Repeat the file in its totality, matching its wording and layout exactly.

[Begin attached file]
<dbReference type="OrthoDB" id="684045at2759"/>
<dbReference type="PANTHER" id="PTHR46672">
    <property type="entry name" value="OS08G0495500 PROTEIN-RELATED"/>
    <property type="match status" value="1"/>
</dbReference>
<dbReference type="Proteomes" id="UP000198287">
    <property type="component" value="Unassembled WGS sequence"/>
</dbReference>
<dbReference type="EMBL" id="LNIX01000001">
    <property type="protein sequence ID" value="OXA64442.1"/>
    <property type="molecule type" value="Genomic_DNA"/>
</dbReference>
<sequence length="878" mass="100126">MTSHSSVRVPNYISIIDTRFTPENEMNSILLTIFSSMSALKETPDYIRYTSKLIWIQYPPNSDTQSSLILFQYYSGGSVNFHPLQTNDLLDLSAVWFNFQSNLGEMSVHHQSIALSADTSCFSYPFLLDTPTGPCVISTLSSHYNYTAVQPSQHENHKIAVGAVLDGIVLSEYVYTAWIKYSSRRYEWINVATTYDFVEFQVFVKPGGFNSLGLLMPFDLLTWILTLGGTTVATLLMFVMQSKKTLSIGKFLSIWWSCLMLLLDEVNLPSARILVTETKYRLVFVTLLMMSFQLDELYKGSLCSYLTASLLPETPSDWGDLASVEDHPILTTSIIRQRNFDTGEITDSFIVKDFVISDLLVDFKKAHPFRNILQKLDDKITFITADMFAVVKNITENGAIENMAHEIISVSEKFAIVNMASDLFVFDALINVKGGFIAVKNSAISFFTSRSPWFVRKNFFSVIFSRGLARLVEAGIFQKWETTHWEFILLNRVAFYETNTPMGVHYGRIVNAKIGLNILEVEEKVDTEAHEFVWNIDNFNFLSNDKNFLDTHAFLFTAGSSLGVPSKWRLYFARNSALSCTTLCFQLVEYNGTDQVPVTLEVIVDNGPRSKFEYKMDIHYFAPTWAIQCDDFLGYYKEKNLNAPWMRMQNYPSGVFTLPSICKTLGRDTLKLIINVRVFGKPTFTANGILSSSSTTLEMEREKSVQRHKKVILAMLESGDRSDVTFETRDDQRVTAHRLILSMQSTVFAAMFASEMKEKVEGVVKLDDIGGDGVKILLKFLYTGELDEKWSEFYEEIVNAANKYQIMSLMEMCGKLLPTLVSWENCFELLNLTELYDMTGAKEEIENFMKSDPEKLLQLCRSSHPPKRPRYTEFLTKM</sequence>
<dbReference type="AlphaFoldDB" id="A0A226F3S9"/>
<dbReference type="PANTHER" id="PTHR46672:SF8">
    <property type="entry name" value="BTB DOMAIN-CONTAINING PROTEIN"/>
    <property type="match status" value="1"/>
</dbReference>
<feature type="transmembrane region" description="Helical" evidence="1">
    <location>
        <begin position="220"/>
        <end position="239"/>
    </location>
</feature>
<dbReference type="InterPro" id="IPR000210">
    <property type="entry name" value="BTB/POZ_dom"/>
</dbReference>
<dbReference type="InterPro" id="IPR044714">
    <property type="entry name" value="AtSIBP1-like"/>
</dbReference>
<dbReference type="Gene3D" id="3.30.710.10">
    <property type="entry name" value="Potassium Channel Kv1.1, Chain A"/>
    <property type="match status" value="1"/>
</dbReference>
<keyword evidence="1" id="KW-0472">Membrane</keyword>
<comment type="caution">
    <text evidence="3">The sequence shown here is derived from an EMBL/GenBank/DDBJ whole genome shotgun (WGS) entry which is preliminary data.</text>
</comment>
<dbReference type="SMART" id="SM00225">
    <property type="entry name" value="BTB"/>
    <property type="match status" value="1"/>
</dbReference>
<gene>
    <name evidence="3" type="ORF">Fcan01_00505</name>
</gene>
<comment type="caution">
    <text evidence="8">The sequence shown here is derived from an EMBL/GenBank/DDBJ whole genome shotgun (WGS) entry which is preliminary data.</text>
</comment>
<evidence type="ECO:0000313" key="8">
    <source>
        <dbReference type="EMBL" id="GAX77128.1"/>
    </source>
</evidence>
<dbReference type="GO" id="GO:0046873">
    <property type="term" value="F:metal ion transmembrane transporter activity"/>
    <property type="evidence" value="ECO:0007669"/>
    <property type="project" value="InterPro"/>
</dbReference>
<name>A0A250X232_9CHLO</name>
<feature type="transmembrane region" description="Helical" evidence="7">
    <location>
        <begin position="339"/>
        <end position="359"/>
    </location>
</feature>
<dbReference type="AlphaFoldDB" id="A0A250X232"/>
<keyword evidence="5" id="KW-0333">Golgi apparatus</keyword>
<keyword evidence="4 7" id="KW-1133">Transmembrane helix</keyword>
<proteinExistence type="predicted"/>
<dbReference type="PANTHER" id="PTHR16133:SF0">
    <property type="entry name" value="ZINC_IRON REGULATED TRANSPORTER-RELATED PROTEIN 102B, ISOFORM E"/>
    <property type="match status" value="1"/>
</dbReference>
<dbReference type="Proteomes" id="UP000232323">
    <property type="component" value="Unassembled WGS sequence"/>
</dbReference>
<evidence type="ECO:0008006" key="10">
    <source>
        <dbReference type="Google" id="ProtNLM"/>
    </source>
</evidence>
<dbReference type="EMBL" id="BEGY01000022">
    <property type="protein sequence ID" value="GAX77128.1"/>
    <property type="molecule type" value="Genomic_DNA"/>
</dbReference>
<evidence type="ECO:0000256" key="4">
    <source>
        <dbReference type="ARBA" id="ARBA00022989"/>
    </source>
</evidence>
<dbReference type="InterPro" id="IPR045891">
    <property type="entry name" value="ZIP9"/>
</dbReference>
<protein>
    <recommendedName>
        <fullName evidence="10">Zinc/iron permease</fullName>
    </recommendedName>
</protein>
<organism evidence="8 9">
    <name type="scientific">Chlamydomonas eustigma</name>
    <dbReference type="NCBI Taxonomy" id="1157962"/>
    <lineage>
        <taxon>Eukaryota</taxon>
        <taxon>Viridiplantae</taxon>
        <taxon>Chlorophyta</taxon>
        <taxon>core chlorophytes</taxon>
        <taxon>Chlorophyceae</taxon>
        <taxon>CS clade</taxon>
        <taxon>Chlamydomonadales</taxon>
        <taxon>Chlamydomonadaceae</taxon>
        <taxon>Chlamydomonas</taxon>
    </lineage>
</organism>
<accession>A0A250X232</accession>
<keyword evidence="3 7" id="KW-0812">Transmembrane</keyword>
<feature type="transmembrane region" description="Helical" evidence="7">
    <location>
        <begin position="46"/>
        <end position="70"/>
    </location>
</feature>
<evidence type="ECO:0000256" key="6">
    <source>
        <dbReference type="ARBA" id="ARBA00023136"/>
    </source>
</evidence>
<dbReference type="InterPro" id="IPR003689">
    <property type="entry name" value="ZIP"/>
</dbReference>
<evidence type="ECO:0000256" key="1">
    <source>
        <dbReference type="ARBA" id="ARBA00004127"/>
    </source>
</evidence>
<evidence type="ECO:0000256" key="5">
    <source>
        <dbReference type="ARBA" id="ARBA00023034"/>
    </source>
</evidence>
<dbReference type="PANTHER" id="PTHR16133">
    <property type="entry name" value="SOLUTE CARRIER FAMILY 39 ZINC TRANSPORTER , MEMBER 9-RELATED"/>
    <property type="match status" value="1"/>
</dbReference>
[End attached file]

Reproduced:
<dbReference type="OrthoDB" id="684045at2759"/>
<dbReference type="PANTHER" id="PTHR46672">
    <property type="entry name" value="OS08G0495500 PROTEIN-RELATED"/>
    <property type="match status" value="1"/>
</dbReference>
<dbReference type="Proteomes" id="UP000198287">
    <property type="component" value="Unassembled WGS sequence"/>
</dbReference>
<dbReference type="EMBL" id="LNIX01000001">
    <property type="protein sequence ID" value="OXA64442.1"/>
    <property type="molecule type" value="Genomic_DNA"/>
</dbReference>
<sequence length="878" mass="100126">MTSHSSVRVPNYISIIDTRFTPENEMNSILLTIFSSMSALKETPDYIRYTSKLIWIQYPPNSDTQSSLILFQYYSGGSVNFHPLQTNDLLDLSAVWFNFQSNLGEMSVHHQSIALSADTSCFSYPFLLDTPTGPCVISTLSSHYNYTAVQPSQHENHKIAVGAVLDGIVLSEYVYTAWIKYSSRRYEWINVATTYDFVEFQVFVKPGGFNSLGLLMPFDLLTWILTLGGTTVATLLMFVMQSKKTLSIGKFLSIWWSCLMLLLDEVNLPSARILVTETKYRLVFVTLLMMSFQLDELYKGSLCSYLTASLLPETPSDWGDLASVEDHPILTTSIIRQRNFDTGEITDSFIVKDFVISDLLVDFKKAHPFRNILQKLDDKITFITADMFAVVKNITENGAIENMAHEIISVSEKFAIVNMASDLFVFDALINVKGGFIAVKNSAISFFTSRSPWFVRKNFFSVIFSRGLARLVEAGIFQKWETTHWEFILLNRVAFYETNTPMGVHYGRIVNAKIGLNILEVEEKVDTEAHEFVWNIDNFNFLSNDKNFLDTHAFLFTAGSSLGVPSKWRLYFARNSALSCTTLCFQLVEYNGTDQVPVTLEVIVDNGPRSKFEYKMDIHYFAPTWAIQCDDFLGYYKEKNLNAPWMRMQNYPSGVFTLPSICKTLGRDTLKLIINVRVFGKPTFTANGILSSSSTTLEMEREKSVQRHKKVILAMLESGDRSDVTFETRDDQRVTAHRLILSMQSTVFAAMFASEMKEKVEGVVKLDDIGGDGVKILLKFLYTGELDEKWSEFYEEIVNAANKYQIMSLMEMCGKLLPTLVSWENCFELLNLTELYDMTGAKEEIENFMKSDPEKLLQLCRSSHPPKRPRYTEFLTKM</sequence>
<dbReference type="AlphaFoldDB" id="A0A226F3S9"/>
<dbReference type="PANTHER" id="PTHR46672:SF8">
    <property type="entry name" value="BTB DOMAIN-CONTAINING PROTEIN"/>
    <property type="match status" value="1"/>
</dbReference>
<feature type="transmembrane region" description="Helical" evidence="1">
    <location>
        <begin position="220"/>
        <end position="239"/>
    </location>
</feature>
<dbReference type="InterPro" id="IPR000210">
    <property type="entry name" value="BTB/POZ_dom"/>
</dbReference>
<dbReference type="InterPro" id="IPR044714">
    <property type="entry name" value="AtSIBP1-like"/>
</dbReference>
<dbReference type="Gene3D" id="3.30.710.10">
    <property type="entry name" value="Potassium Channel Kv1.1, Chain A"/>
    <property type="match status" value="1"/>
</dbReference>
<keyword evidence="1" id="KW-0472">Membrane</keyword>
<comment type="caution">
    <text evidence="3">The sequence shown here is derived from an EMBL/GenBank/DDBJ whole genome shotgun (WGS) entry which is preliminary data.</text>
</comment>
<dbReference type="SMART" id="SM00225">
    <property type="entry name" value="BTB"/>
    <property type="match status" value="1"/>
</dbReference>
<gene>
    <name evidence="3" type="ORF">Fcan01_00505</name>
</gene>
<comment type="caution">
    <text evidence="8">The sequence shown here is derived from an EMBL/GenBank/DDBJ whole genome shotgun (WGS) entry which is preliminary data.</text>
</comment>
<evidence type="ECO:0000313" key="8">
    <source>
        <dbReference type="EMBL" id="GAX77128.1"/>
    </source>
</evidence>
<dbReference type="GO" id="GO:0046873">
    <property type="term" value="F:metal ion transmembrane transporter activity"/>
    <property type="evidence" value="ECO:0007669"/>
    <property type="project" value="InterPro"/>
</dbReference>
<name>A0A250X232_9CHLO</name>
<feature type="transmembrane region" description="Helical" evidence="7">
    <location>
        <begin position="339"/>
        <end position="359"/>
    </location>
</feature>
<dbReference type="AlphaFoldDB" id="A0A250X232"/>
<keyword evidence="5" id="KW-0333">Golgi apparatus</keyword>
<keyword evidence="4 7" id="KW-1133">Transmembrane helix</keyword>
<proteinExistence type="predicted"/>
<dbReference type="PANTHER" id="PTHR16133:SF0">
    <property type="entry name" value="ZINC_IRON REGULATED TRANSPORTER-RELATED PROTEIN 102B, ISOFORM E"/>
    <property type="match status" value="1"/>
</dbReference>
<dbReference type="Proteomes" id="UP000232323">
    <property type="component" value="Unassembled WGS sequence"/>
</dbReference>
<evidence type="ECO:0008006" key="10">
    <source>
        <dbReference type="Google" id="ProtNLM"/>
    </source>
</evidence>
<dbReference type="EMBL" id="BEGY01000022">
    <property type="protein sequence ID" value="GAX77128.1"/>
    <property type="molecule type" value="Genomic_DNA"/>
</dbReference>
<evidence type="ECO:0000256" key="4">
    <source>
        <dbReference type="ARBA" id="ARBA00022989"/>
    </source>
</evidence>
<dbReference type="InterPro" id="IPR045891">
    <property type="entry name" value="ZIP9"/>
</dbReference>
<protein>
    <recommendedName>
        <fullName evidence="10">Zinc/iron permease</fullName>
    </recommendedName>
</protein>
<organism evidence="8 9">
    <name type="scientific">Chlamydomonas eustigma</name>
    <dbReference type="NCBI Taxonomy" id="1157962"/>
    <lineage>
        <taxon>Eukaryota</taxon>
        <taxon>Viridiplantae</taxon>
        <taxon>Chlorophyta</taxon>
        <taxon>core chlorophytes</taxon>
        <taxon>Chlorophyceae</taxon>
        <taxon>CS clade</taxon>
        <taxon>Chlamydomonadales</taxon>
        <taxon>Chlamydomonadaceae</taxon>
        <taxon>Chlamydomonas</taxon>
    </lineage>
</organism>
<accession>A0A250X232</accession>
<keyword evidence="3 7" id="KW-0812">Transmembrane</keyword>
<feature type="transmembrane region" description="Helical" evidence="7">
    <location>
        <begin position="46"/>
        <end position="70"/>
    </location>
</feature>
<evidence type="ECO:0000256" key="6">
    <source>
        <dbReference type="ARBA" id="ARBA00023136"/>
    </source>
</evidence>
<dbReference type="InterPro" id="IPR003689">
    <property type="entry name" value="ZIP"/>
</dbReference>
<evidence type="ECO:0000256" key="1">
    <source>
        <dbReference type="ARBA" id="ARBA00004127"/>
    </source>
</evidence>
<evidence type="ECO:0000256" key="5">
    <source>
        <dbReference type="ARBA" id="ARBA00023034"/>
    </source>
</evidence>
<dbReference type="PANTHER" id="PTHR16133">
    <property type="entry name" value="SOLUTE CARRIER FAMILY 39 ZINC TRANSPORTER , MEMBER 9-RELATED"/>
    <property type="match status" value="1"/>
</dbReference>